With all that being said, my dearest producers at History Channel, please recognize that your role in all this is that of the gatekeeper. The mythology you weave through the stories you ‘green light’ will dictate a lot for the UFO community. Everyone starts off exploring UFOs somewhere. “Project Blue Book” will undoubtedly bring a bit of new blood into the UFO community; please try to educate as much as you try to entertain. I know you have superiors, corporate bosses, parent corporations, CFOs, VPs of Marketing, and CEOs. You need to make a profit, I get that. You need ratings. Just avoid sanitizing the UFO for a mainstream TV audience palate. Tell an authentic and grass roots tale as best you can. Damn the man.
UFOs, as a cultural and mythological phenomenon, are incredibly complex. There are narratives on top of meta-narratives. Social and political events affect interpretations and ideological frameworks which in turn shape the phenomenon itself. It is, as Carl Jung called it, “a living myth.” To really simplify what could be pages and pages of philosophy, please, for the love of God, let the plot for your show be more complicated than aliens in jars from a crashed flying saucer in the desert. In ‘truth,’ and I use that word loosely, the UFO phenomenon is much richer, convoluted, absurd, and complicated than aliens in space ships from Zeta Reticuli. Many of my friends and peers in this field have dedicated decades to the study of UFOs. They know the whole alien thing is just one theory, and most likely, not the correct one. Don’t rehash that same old story. We’ve had it. It’s done. Gone. Let it die quietly without a bang, and hell, no whimper either.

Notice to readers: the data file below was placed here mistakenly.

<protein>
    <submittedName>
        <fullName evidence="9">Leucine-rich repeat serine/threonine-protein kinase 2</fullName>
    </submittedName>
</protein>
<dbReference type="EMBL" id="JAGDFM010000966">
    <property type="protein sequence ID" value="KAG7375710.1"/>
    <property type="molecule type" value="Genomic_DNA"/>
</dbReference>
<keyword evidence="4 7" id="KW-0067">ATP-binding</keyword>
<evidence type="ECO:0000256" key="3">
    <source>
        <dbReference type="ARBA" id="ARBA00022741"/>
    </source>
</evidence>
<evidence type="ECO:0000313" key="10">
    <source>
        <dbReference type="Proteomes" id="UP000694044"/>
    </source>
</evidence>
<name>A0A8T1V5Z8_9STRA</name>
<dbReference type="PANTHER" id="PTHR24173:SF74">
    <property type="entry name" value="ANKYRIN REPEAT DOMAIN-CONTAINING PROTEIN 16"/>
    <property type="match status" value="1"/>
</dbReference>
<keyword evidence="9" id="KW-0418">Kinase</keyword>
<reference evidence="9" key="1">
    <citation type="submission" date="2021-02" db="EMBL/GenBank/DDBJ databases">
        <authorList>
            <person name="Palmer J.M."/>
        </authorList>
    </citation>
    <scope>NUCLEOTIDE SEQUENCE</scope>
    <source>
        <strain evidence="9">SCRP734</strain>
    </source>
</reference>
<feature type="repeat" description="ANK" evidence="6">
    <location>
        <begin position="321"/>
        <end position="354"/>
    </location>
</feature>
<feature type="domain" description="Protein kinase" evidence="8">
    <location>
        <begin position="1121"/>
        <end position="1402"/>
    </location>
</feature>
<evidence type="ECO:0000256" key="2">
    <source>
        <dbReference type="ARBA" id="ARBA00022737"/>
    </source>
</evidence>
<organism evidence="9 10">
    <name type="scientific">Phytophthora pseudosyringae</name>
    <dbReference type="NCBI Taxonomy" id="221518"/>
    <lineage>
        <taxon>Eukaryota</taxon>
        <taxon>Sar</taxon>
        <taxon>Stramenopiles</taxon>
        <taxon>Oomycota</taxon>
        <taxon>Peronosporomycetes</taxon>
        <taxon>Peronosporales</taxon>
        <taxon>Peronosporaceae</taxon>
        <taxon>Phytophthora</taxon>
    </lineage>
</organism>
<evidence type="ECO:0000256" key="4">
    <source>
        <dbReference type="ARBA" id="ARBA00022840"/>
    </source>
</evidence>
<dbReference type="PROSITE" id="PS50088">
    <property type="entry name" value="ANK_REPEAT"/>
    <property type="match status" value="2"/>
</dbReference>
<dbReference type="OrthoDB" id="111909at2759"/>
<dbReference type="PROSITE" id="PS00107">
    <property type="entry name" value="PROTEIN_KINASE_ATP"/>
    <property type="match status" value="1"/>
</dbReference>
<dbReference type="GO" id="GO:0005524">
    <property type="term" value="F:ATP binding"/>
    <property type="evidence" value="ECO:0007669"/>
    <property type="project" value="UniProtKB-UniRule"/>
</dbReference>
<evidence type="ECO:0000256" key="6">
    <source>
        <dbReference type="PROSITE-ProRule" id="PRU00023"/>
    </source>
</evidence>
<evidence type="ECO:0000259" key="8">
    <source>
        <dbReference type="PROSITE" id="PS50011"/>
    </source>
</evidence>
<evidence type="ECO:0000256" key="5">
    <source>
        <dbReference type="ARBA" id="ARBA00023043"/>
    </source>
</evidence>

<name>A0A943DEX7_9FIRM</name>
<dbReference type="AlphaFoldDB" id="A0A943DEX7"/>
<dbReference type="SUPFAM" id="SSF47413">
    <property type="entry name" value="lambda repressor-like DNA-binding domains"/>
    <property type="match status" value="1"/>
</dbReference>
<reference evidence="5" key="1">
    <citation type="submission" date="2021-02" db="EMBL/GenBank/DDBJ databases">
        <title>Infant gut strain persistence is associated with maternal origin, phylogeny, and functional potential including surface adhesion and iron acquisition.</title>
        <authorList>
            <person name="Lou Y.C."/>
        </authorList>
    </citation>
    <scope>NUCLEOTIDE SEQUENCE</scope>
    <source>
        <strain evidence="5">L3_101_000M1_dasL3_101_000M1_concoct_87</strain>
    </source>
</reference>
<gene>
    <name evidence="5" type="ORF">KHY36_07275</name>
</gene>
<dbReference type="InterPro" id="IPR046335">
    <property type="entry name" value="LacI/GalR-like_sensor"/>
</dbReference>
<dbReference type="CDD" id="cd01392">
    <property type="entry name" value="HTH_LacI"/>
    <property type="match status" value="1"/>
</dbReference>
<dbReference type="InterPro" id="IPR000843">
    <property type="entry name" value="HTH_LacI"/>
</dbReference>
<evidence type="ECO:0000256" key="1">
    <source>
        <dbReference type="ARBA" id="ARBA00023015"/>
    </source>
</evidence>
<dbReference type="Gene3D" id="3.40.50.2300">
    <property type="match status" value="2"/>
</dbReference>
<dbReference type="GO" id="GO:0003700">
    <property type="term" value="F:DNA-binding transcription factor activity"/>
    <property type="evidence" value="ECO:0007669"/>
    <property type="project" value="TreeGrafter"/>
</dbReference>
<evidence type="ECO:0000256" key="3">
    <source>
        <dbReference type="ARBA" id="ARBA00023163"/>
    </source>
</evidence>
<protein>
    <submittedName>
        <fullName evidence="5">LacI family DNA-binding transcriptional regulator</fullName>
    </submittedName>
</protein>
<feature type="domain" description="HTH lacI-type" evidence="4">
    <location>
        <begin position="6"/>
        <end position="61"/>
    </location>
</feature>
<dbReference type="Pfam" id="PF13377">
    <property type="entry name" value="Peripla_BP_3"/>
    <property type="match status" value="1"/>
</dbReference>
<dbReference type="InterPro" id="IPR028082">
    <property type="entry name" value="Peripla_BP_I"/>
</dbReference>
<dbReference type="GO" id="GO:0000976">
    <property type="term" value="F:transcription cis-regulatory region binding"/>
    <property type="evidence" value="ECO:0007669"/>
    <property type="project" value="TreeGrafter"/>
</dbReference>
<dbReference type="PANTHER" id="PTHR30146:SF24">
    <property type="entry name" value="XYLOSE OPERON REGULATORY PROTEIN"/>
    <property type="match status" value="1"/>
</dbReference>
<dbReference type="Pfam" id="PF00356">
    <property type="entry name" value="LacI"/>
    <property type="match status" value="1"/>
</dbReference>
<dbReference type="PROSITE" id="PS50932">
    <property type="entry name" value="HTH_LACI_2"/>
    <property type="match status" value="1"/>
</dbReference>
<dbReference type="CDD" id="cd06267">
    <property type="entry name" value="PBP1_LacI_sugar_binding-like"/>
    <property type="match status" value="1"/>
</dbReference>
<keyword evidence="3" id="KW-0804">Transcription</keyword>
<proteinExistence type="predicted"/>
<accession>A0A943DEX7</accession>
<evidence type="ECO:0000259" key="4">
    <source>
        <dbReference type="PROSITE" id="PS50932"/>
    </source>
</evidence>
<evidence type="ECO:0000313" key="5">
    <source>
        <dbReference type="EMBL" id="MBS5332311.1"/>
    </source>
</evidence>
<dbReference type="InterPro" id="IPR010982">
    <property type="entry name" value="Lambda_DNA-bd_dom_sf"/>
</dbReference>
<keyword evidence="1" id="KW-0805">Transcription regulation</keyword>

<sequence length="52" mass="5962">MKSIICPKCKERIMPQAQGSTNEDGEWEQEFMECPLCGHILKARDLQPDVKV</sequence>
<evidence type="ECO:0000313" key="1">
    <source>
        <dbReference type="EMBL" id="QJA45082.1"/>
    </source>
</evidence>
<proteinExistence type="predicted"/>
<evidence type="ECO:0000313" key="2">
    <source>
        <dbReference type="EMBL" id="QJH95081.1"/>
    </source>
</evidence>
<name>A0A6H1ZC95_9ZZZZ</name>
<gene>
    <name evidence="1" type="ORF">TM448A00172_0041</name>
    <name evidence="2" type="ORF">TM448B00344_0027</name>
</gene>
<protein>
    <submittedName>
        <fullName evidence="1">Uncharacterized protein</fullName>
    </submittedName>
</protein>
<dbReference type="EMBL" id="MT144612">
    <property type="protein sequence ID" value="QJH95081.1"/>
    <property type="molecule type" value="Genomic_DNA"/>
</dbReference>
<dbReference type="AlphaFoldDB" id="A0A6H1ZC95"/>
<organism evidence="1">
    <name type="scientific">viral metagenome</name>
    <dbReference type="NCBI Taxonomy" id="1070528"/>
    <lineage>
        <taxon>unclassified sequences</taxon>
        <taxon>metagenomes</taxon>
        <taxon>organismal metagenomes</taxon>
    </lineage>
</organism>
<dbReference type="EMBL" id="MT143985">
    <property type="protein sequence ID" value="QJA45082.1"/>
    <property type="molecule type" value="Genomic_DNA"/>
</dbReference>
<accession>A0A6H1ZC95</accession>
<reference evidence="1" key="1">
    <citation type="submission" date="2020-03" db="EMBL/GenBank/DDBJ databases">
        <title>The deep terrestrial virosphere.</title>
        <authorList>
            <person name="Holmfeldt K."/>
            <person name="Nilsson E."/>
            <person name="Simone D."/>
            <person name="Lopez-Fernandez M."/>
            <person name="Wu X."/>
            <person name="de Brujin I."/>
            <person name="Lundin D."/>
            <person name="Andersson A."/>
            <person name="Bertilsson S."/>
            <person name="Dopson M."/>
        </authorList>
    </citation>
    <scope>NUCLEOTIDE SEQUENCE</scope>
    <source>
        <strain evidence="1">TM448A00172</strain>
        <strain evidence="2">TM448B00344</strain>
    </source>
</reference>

Three simple things can go a long way. We love you, History Channel. You kids are alright. Sure, "Ancient Aliens" is pretty ridiculous at times. No UFO researcher worth their salt has ever “suggested” ancient astronauts are responsible for the Pyramids. However, you and your company have gone all-in on the UFO thing and I can respect that.
I’m sure there will be some disagreement with me on a couple things from some colleagues, most likely about my claim that "Ancient Aliens" is only ridiculous “at times,” but they are just posers. They watch it. Everyone secretly loves Tsoukalos with his crazy Swiss hair and body building expertise. I would totally buy that guy a beer. Actually, scratch that, he’s rich so he can buy me a beer.
I hope this helps, and I hope you take some of my advice. I definitely don’t speak for the whole UFO community, but as someone who kicks around Ufological circles, I have a pretty good handle on the situation. Oh, and well-done casting Gillen. That guy basically made "Game of Thrones" the best. Now that Littlefinger is dead, I could care less what happens to Westeros. Full disclosure (easy Bassett), I hope the White Walkers win…
Seth Breedlove's Latest Documentary and Why We Should All Be Afraid of Monsters.
In a small lonely town, in a dark lonely wood, a lonely monster withdraws from its strange lonely world and enters the realm of human myth. Seth Breedlove’s latest Small Town Monsters production, The Flatwoods Monster, tells the tale of a strange tall sentinel and the May family which bumped into it one evening in 1952.